As ordinary citizens, jurors bring to court a diversity of emotions and views about crime, punishment and terrorism (see Chap. 9). They may also have different preferred styles of learning, and different capacity for empathy. For some, their dispositions may be so entrenched that the jury experience cannot budge them—not the evidence, nor the judge’s instructions,nor even deliberation with fellow citizens. On the other hand, it is likely that many jurors enter the courtroom with a variety of expectations and prejudices, but that participatory immersion in the experience of the criminal justice process will shape and shift at least some of these views.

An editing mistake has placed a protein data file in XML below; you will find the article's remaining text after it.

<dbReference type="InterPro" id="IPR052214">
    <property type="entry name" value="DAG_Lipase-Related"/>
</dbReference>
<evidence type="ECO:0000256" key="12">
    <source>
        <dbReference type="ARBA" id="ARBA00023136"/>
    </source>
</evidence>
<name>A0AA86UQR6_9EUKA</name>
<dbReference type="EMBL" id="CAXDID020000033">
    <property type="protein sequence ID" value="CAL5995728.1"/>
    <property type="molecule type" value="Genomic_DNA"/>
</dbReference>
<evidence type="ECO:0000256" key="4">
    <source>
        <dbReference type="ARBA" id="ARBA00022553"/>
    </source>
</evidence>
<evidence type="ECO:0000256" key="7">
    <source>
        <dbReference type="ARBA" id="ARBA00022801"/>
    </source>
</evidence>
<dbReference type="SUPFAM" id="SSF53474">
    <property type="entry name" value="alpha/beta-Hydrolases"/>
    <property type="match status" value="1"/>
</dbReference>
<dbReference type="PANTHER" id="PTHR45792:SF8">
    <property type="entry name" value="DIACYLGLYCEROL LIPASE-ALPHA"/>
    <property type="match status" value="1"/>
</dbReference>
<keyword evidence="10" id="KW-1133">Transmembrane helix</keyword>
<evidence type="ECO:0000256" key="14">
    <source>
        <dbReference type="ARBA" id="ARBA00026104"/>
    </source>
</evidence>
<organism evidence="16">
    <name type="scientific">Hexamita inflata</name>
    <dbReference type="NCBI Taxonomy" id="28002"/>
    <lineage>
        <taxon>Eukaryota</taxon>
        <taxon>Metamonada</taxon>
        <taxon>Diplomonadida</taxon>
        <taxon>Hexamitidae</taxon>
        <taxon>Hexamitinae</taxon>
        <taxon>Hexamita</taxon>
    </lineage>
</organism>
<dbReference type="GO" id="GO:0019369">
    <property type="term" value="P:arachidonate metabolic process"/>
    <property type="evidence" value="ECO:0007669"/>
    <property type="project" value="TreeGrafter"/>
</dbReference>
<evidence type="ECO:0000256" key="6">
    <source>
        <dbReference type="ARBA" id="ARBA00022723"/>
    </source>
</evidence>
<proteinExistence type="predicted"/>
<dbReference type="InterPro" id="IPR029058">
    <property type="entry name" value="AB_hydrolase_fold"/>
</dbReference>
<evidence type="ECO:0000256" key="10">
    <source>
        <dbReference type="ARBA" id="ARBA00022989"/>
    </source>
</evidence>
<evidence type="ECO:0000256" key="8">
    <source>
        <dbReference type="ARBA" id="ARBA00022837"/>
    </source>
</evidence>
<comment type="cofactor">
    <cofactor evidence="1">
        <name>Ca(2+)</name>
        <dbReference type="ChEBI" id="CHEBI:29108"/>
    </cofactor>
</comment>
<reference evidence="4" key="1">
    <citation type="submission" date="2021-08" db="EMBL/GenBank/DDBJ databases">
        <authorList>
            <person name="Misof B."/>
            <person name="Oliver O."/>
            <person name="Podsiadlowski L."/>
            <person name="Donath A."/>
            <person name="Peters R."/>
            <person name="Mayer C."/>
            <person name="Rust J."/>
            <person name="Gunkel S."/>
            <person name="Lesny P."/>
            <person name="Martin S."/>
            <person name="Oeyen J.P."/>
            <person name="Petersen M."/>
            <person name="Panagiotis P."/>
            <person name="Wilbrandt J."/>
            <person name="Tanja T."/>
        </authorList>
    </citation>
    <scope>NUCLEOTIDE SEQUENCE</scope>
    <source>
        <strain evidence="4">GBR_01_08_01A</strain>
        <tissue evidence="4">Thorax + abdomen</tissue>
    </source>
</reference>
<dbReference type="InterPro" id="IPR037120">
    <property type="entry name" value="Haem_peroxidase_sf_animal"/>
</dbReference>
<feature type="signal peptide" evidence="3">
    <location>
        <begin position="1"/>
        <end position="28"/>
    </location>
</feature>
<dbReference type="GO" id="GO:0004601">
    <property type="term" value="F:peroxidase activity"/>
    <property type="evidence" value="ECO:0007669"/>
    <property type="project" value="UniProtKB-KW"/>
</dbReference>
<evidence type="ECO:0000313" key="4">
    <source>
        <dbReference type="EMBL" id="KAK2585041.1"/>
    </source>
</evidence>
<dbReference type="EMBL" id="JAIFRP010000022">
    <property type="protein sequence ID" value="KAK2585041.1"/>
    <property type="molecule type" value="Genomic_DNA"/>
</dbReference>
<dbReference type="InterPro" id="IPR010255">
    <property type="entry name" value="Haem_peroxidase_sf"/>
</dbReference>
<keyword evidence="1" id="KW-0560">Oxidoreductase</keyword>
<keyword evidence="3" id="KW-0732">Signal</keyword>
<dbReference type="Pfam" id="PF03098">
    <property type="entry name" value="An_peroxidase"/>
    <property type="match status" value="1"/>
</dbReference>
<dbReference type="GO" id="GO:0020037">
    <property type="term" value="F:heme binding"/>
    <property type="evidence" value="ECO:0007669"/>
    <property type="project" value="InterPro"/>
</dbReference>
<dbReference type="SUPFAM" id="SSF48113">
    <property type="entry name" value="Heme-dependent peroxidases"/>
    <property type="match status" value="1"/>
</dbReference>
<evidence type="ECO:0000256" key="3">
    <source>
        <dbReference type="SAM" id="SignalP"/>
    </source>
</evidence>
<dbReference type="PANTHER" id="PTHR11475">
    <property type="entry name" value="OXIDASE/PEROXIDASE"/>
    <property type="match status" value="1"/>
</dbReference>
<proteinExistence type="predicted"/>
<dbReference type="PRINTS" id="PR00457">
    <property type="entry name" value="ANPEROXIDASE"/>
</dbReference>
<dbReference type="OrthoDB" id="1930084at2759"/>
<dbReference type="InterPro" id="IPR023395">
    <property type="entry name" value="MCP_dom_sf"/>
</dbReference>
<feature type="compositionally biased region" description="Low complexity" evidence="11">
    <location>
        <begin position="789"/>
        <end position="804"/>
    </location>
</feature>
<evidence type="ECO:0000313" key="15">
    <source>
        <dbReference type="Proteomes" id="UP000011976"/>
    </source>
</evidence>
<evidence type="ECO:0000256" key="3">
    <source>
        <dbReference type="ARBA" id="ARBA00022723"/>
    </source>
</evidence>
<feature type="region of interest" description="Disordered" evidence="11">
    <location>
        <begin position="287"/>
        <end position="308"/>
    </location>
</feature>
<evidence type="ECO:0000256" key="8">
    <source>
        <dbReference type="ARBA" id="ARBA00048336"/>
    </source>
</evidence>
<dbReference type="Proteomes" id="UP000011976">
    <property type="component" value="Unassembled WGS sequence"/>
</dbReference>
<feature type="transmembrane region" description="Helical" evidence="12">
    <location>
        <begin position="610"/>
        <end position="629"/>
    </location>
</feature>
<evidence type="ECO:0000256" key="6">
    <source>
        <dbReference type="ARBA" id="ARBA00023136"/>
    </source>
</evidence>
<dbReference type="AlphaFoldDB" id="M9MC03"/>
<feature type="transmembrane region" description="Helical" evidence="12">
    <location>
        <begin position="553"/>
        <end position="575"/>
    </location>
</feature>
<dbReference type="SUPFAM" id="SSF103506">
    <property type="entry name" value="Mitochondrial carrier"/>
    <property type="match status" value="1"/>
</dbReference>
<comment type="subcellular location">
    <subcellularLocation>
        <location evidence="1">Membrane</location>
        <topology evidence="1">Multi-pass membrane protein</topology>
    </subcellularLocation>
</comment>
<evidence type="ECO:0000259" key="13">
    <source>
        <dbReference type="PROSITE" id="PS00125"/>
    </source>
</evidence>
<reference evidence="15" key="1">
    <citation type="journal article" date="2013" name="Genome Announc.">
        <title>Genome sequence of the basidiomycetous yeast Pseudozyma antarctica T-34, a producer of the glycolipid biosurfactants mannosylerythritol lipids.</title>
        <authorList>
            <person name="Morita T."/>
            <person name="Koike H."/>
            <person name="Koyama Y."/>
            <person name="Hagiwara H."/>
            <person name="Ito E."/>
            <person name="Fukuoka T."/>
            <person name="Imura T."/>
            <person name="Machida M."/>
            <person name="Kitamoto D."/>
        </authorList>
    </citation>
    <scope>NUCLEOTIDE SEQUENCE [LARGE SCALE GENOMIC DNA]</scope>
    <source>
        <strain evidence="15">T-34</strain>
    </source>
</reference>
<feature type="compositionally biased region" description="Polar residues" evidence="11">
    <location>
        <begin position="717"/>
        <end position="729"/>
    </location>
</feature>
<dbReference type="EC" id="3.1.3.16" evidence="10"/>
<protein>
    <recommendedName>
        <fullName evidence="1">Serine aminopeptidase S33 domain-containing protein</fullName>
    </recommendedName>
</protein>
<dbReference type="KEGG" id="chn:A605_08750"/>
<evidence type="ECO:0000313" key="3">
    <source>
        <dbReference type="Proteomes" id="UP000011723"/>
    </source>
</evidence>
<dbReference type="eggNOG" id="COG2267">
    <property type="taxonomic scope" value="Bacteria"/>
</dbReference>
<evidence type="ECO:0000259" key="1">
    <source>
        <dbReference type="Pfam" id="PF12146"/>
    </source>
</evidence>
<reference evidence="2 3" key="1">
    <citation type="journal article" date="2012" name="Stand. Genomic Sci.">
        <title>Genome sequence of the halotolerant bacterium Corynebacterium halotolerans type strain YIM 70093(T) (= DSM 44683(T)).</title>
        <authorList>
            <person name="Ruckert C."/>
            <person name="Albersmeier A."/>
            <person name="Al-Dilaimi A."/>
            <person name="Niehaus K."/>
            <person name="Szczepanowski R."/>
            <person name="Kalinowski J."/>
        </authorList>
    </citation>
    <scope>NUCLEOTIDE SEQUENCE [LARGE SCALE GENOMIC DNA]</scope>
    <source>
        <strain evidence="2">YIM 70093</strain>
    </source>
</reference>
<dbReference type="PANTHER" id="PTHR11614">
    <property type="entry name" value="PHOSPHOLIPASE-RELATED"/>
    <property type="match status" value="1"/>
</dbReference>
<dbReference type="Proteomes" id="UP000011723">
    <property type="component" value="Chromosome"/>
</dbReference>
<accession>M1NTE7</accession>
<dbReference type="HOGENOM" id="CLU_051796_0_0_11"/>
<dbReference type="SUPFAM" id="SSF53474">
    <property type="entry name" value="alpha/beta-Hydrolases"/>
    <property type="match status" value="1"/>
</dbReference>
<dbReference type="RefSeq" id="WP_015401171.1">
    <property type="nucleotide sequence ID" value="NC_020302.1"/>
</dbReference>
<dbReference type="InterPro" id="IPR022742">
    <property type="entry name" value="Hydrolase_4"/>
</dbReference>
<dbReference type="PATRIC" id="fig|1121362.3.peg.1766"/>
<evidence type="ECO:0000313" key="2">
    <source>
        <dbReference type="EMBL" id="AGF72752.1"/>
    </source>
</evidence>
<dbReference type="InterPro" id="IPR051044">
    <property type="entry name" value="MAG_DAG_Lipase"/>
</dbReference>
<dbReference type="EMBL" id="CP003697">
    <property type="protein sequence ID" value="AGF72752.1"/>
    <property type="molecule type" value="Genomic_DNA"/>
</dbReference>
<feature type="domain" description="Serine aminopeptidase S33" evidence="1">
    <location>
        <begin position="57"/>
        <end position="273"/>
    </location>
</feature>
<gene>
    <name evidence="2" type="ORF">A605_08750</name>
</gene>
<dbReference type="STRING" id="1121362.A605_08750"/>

|Title of host publication||Juries, science and popular culture in the age of terror|
|Subtitle of host publication||The case of the Sydney bomber|
|Editors||Daivd Tait, Jane Goodman-Delahunty|
|Place of Publication||London|
|Number of pages||14|
|Publication status||Published - 2017|